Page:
(6) 20 parts prepared purple, 10 blue, 5 1/2 enamel flux (2), ] white enamel.
20 parts prepared rose colour, 1 white enamel. The purples and rose colours for glass painting are nearly the same mixtures as those used for porcelain painting, with the addition of a small proportion of flux and white enamel. The latter gives firmness to the colour. In the course of working the rose colour, if a very small quantity of purple be added, the colour will be perceptibly benefited.
1 part terra de sienna, 3 enamel flux (2). The terra de sienna must be calcined over a slow fire until its colour becomes of a dark red, after which it is washed several times in boiling water and ground with the flux for use.
1 part oxide of silver, 10 enamel flux (2), 10 enamel flux (3), 1 white enamel.
1 part highly calcined copperas, 3 1/2 enamel flux (3).
1 part easy calcined umber, 3 1/2 enamel flux (2).
(a) 5 parts cornelian red, 1 prepared purple.
(6) 2 parts blue, 1 yellow.
(6) 4 parts borax, 4 1/2 flint glass, 1 flint, 1/2 potash, 1/2 prepared purple, 1 blue calx.
In preparing these blues, let the materials be calcined in an air furnace, and the whole mass kept in a state of fusion for some time, a fine blue glass enamel will be produced. The cobalt blue calx should be of the finest quality that possibly can be procured, and free from all impurities.
(a) 1 part highly calcined umber, 2 calcined borax, 1 red lead, 1 blue calx.
(6) 1 part manganese, 1 black flux.
The best Turkey umber should be procured for the first process, and calcined at the most intense heat that can be produced in an air furnace, after which pound and mix up with the other materials; then calcine the whole together in an air furnace. The degree of heat will be sufficient when the whole mass is in fusion.
1 part precipitate of gold, 4 1/2 enamel flux (4), 1/6 white enamel. These ingredients are simply ground together for use. They produce a beautiful colour on glass, of a fine purple hue. This very expensive colour is adapted principally for painting the draperies of figures, and is very susceptible of being injured by a high degree of heat.
(a) 7 parts red lead, 2 calcined borax, 2 flint, 1 oxide of tin.
(6) 8 parts red-lead, 6 flint glass, 3 flint, 1/2 green copperas.
The materials of the last two processes must be finely mixed and calcined in an air furnace, each process separately, after which take 2 parts of (a) and 3 parts of (6), mix them together, and repeat the calcination again in an air furnace; then pound and grind this frit for use, but be particular that it is ground very fine, for much depends on the particles being minutely mixed previous to using. The composition is afterwards laid on the glass with water, and a small quantity of refined sugar dissolved in spring water is applied occasionally; the solution of sugar must be of the consistence of thick oil; should too large a quantity of the solution be added, and by that means condensate it too much, add a few drops of acetous acid to the menstruum; it will immediately regain a proper consistence, and not at all injure the colour. When the deadening is laid on the glass, the figures must be engraved or etched with a pointed instrument made of wood) bone, or ivory, suitable to the subject, and afterwards burnt in a kiln or muffle appropriated for the purpose.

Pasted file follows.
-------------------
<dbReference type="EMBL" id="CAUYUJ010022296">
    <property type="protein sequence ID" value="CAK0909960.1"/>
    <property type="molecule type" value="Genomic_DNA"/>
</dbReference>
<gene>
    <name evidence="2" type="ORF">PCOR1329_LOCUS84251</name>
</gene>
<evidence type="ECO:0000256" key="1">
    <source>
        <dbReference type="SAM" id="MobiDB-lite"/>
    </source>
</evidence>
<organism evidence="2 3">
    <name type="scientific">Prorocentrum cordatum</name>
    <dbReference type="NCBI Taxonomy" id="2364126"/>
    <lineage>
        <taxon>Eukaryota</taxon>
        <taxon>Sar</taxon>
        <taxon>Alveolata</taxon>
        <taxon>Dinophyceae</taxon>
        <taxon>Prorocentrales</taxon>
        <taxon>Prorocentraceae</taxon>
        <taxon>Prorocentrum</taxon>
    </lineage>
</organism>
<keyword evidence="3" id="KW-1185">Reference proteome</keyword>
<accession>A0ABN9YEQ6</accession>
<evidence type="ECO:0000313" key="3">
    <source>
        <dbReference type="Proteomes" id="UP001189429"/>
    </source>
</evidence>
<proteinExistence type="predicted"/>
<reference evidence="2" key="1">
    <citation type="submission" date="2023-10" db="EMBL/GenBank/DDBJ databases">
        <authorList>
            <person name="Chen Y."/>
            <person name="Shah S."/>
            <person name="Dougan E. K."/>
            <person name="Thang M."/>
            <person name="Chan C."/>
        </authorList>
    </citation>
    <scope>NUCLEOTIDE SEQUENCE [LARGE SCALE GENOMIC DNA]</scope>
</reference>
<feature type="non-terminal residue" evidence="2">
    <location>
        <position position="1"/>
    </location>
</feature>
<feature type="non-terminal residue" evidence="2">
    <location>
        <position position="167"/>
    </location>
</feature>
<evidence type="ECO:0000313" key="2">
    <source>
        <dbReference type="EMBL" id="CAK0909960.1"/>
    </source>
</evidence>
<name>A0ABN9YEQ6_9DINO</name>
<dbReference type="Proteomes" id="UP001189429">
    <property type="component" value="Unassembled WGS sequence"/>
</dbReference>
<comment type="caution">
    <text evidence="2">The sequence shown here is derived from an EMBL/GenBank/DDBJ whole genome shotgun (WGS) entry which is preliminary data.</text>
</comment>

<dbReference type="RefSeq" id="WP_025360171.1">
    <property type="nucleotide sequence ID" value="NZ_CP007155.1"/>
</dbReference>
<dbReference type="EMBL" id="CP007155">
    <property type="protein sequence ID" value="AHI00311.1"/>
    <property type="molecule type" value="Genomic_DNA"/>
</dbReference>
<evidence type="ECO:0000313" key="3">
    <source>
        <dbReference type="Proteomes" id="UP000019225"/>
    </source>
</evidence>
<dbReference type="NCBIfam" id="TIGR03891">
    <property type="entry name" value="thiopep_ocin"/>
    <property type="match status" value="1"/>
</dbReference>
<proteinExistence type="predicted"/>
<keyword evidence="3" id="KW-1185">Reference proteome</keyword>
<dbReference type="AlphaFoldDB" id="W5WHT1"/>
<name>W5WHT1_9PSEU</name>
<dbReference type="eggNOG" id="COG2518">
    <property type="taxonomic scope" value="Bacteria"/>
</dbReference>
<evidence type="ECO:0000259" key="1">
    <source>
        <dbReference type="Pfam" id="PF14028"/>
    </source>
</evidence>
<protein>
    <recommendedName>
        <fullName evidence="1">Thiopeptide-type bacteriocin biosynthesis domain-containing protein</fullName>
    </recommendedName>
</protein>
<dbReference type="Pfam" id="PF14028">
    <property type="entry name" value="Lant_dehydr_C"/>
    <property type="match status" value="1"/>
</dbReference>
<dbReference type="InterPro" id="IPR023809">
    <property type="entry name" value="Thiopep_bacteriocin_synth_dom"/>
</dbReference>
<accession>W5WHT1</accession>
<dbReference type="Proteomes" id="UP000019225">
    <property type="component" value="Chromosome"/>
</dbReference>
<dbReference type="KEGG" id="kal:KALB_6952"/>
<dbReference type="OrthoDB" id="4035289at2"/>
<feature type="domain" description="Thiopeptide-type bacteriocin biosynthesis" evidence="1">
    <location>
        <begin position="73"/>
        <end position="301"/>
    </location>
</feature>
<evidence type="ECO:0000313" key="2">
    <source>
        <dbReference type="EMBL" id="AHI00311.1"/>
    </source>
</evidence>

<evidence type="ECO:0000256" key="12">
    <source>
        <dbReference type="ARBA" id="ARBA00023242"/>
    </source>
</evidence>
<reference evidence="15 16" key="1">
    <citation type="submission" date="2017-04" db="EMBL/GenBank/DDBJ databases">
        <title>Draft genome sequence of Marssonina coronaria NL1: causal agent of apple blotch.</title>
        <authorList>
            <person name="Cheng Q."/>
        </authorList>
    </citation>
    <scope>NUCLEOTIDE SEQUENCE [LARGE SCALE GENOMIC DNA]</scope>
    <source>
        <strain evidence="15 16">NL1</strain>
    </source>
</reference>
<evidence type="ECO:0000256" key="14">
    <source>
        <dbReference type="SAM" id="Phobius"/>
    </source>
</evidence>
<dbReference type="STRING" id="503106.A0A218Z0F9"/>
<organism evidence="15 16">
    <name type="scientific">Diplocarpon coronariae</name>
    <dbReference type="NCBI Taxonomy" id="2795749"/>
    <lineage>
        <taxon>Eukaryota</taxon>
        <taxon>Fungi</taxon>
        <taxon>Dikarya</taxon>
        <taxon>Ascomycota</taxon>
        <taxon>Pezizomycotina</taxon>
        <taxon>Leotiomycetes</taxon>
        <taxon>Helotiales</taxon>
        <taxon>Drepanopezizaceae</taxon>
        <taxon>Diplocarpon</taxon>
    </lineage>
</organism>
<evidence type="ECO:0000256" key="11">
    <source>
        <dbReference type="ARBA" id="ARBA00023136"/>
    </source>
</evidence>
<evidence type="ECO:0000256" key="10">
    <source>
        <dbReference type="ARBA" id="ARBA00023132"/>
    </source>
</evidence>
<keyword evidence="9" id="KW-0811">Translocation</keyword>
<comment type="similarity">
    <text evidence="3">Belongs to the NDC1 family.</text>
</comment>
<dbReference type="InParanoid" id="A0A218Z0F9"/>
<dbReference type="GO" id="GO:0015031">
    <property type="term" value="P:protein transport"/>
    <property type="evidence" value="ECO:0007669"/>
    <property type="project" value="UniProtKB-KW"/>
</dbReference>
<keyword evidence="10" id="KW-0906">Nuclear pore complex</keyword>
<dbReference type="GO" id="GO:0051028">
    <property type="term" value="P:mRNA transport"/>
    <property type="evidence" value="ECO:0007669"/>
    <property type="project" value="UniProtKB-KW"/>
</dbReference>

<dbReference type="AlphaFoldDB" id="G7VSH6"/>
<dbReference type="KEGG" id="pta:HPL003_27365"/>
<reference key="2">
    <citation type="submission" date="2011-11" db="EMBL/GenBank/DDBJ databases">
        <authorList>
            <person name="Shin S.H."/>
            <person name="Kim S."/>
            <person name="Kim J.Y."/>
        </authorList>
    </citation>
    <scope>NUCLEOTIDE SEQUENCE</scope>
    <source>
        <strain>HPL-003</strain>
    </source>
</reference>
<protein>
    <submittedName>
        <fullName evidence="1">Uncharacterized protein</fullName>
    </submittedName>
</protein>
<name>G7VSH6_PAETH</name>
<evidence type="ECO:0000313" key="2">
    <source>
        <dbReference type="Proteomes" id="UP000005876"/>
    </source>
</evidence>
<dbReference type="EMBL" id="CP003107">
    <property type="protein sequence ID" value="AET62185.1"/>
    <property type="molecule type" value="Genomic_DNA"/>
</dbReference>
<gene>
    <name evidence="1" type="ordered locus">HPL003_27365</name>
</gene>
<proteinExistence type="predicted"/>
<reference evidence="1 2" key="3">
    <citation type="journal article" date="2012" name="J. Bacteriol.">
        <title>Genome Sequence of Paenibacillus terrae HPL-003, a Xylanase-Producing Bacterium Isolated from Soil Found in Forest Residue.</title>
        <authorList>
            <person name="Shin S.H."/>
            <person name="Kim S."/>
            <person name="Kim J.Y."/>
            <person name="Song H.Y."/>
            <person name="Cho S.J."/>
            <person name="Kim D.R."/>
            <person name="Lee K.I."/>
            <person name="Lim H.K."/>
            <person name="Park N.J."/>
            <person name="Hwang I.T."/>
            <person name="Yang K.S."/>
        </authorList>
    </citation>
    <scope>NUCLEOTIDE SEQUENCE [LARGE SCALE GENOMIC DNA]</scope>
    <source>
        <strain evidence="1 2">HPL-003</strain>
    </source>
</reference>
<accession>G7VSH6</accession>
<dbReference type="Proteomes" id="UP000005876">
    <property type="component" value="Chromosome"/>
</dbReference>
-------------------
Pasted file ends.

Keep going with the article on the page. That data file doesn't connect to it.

It fires at a less temperature than stained glass, although in some instances it will do in the same kiln. (See also iii. 228.)
132 tainting: oil colours.
Palettes are made of mahogany, and of satin and other light-coloured woods also; those made of the latter are preferable, because the colours and mixed tints are best seen upon them. They should be light in weight, and thin, and so perforated as to rest well-balanced on the thumb. Palettes are made of oval and oblong shapes; the latter form is more generally useful and convenient, as affording a greater space for the working of tints, as well as for their advantageous arrangement. Wooden palettes should be prepared for use by rubbing into them as much raw linseed oil as they can be made to imbibe. If this dressing with oil be thoroughly effected, and the palette be then suffered to dry till it becomes hard, the wood will subsequently not be stained by the absorption of colour. A palette thus prepared is easily cleaned, and presents a hard and polished surface, exceedingly agreeable for the preparation of tints. It is important to keep the palette free from indentations and scratches, and on no account to neglect cleaning it; the colour never being allowed to harden upon the wood.
The easel is a frame which supports the painting during its progress. Easels are of various forms; but the most convenient is undoubtedly the rack-easel, which allows the painter to raise or lower his work with speed and convenience, as occasion may require. The commoner and cheaper kinds are supplied with pegs for this adjustment of the height of the work. It is desirable that the easel should stand firmly, and not be liable, as is too often the case, to be overset by any slight cause.
This is used to rest or guide the right hand or arm when particular steadiness is required, as is the case in the painting of small objects and minute details. It is usually formed of cane or of lance-wood, and it should be light, yet firm. The lower end of the stick is held in the left hand, while the upper extremity, which is covered with a soft round ball or pad of leather, to prevent injury, rests on the canvas or some other convenient support.